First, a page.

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Did serial killer ex-nurse Wettlaufer pose a risk to prison staff?

Click to play video: 'Goodale won’t comment on transfer of Wetlauffer to mental health facility'
Goodale won’t comment on transfer of Wetlauffer to mental health facility
Speaking in Regina Thursday, Public Safety Minister Ralph Goodale declined to offer specific reasons for why Elizabeth Wetlauffer was transferred to a mental health facility, except to say public safety remains the number one concern. – Oct 4, 2018

Serial killer ex-nurse Elizabeth Wettlaufer was apparently transferred from prison to a psychiatric hospital because of concerns about her mental health.

That’s something one official says only happens in “severe” cases when correctional staff can no longer cope.

READ MORE: Serial killer ex-nurse Wettlaufer moved to psychiatric hospital with internet, music and sports: victim’s family

As Global News reported first on Wednesday, Wettlaufer is serving a life sentence with no chance of parole for 25 years for murdering eight seniors at the nursing home where she worked for years. She was sentenced in June 2017 but in March 2018, was moved from prison to the Institut Philippe-Pinel de Montreal, which operates a psychiatric unit for women serving federal sentences.

The website for the Institut says that “all patients” there can take part in music, art, theatre, sports and horticultural personal development programs.

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It also says that the education centre in the facility offers internet access, which prisoners in ordinary prisons do not get.

WATCH BELOW: Serial killer ex-nurse Wettlaufer moved to psychiatric hospital 

Click to play video: 'Serial killer ex-nurse Wettlaufer moved to psychiatric hospital with internet, sports: victim’s family'
Serial killer ex-nurse Wettlaufer moved to psychiatric hospital with internet, sports: victim’s family

Shortly before question period began on Thursday, Public Safety Minister Ralph Goodale told reporters that Wettlaufer was transferred because of her “mental health” but did not provide further details.

“The issues there are related to mental health issues,” Goodale said.

“Obviously without getting into the details of any particular case, that is a decision that is taken on the basis of two critical things. Number one, what is necessary to keep the public safe? And that is the overriding consideration, public safety, and number two, to deal with any particular individual’s individual circumstances.”

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A government official said correctional staff only send inmates to the Institut when there are “severe psychiatric issues that exceed what personnel can deal with in an ordinary institution” and that the secure unit where federal prisoners are housed does not have computer access.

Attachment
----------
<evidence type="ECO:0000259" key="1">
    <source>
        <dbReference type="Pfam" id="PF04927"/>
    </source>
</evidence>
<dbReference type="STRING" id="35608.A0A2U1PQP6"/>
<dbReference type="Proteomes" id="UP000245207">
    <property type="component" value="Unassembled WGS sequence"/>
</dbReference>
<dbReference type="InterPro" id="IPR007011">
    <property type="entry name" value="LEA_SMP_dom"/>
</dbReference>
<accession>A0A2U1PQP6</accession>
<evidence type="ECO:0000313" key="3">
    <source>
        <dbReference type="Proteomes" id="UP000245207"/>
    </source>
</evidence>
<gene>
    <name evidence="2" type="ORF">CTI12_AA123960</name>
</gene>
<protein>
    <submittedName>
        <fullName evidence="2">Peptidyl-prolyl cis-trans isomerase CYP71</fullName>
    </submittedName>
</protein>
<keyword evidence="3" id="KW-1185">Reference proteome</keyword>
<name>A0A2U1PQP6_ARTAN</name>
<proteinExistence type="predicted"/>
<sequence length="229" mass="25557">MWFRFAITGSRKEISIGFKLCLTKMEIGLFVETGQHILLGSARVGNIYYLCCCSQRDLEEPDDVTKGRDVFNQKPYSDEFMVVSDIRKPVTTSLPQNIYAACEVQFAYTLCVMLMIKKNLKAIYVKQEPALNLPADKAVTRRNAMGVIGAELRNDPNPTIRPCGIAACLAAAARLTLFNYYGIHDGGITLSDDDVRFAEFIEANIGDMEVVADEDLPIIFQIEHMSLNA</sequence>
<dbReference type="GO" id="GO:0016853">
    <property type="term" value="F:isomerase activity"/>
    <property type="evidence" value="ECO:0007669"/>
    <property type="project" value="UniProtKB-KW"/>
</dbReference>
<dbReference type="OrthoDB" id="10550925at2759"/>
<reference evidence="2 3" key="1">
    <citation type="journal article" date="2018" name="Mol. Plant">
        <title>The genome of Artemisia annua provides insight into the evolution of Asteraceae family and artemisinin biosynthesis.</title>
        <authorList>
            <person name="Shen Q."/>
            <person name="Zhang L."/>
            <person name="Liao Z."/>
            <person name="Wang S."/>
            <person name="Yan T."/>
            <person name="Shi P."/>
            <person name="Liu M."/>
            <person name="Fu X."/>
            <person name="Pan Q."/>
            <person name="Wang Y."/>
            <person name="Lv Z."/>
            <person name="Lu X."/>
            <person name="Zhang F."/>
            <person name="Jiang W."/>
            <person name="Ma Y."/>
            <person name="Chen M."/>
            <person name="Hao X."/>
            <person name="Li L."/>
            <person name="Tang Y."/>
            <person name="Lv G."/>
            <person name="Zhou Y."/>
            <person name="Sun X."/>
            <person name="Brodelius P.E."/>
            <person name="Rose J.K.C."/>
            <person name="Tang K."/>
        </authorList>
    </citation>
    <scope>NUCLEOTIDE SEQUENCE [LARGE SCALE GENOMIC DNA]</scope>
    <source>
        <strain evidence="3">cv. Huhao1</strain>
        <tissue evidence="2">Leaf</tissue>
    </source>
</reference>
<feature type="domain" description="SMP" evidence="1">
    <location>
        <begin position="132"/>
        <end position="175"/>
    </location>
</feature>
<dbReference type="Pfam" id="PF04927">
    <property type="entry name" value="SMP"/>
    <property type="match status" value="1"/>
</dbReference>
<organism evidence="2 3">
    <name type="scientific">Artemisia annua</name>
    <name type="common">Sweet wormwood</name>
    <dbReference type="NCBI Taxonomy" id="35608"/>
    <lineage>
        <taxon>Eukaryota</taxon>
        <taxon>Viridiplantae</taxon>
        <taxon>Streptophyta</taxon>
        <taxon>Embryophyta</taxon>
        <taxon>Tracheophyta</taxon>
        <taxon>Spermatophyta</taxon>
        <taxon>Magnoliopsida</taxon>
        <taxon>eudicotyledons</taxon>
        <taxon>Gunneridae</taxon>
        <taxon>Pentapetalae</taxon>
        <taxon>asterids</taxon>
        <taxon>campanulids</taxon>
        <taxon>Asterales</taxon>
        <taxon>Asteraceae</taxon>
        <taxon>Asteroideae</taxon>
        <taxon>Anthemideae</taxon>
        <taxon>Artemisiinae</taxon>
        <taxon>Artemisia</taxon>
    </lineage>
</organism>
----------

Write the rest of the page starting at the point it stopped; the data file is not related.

The individual said in those cases, it is better not only for public safety but also for the safety of correctional staff to move inmates with “challenging” psychiatric issues to another facility.

The official did not say what led to that determination in this case.

WATCH BELOW: Families of Elizabeth Wettlaufer’s victims speak publicly

Click to play video: 'Families of Elizabeth Wettlaufer’s victims speak publicly'
Families of Elizabeth Wettlaufer’s victims speak publicly

Conservative deputy leader Lisa Raitt slammed the transfer on Thursday, saying the families of victims deserve better.

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News of Wettlaufer’s transfer comes as the Liberals face a second week of hammering over the transfers and treatment of prisoners in the correctional system.

It began with Conservatives demanding answers about why Chris Garnier, a convicted murderer who never served in the Canadian military, was having the cost of treatment for the PTSD he claimed he got from murdering an off-duty cop paid for by Veterans Affairs Canada.

READ MORE: Veterans Affairs to stop giving future benefits to family members in prison; Chris Garnier case unchanged

Veterans Affairs Minister Seamus O’Regan said critics were asking him to reveal personal health information about Garnier’s father, who is a veteran, by talking about the decision to cover the treatment for his son.

While the Liberals announced such coverage would not be allowed going forward, the government did not apply that decision retroactively to revoke Garnier’s benefits.

READ MORE: ‘There is no expectation of proof’ for offenders seeking transfer to Aboriginal healing lodges

Days later, news broke that Terri-Lynne McClintic, convicted of first-degree murder in the 2009 killing of eight-year-old Tori Stafford, had been moved from a federal prison to an aboriginal healing lodge in Saskatchewan after serving less than half of the time before her parole eligibility kicks in.

Prime Minister Justin Trudeau said Conservatives demanding the government step in to revoke the transfer and change the rules are “ambulance-chasing politicians” and refused to take part in a vote on a Conservative motion condemning the transfer on Wednesday afternoon.

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While a review of that transfer and the rules allowing it are underway, there has been no change in the decision so far.

— With files from Global News’ Abigail Bimman.

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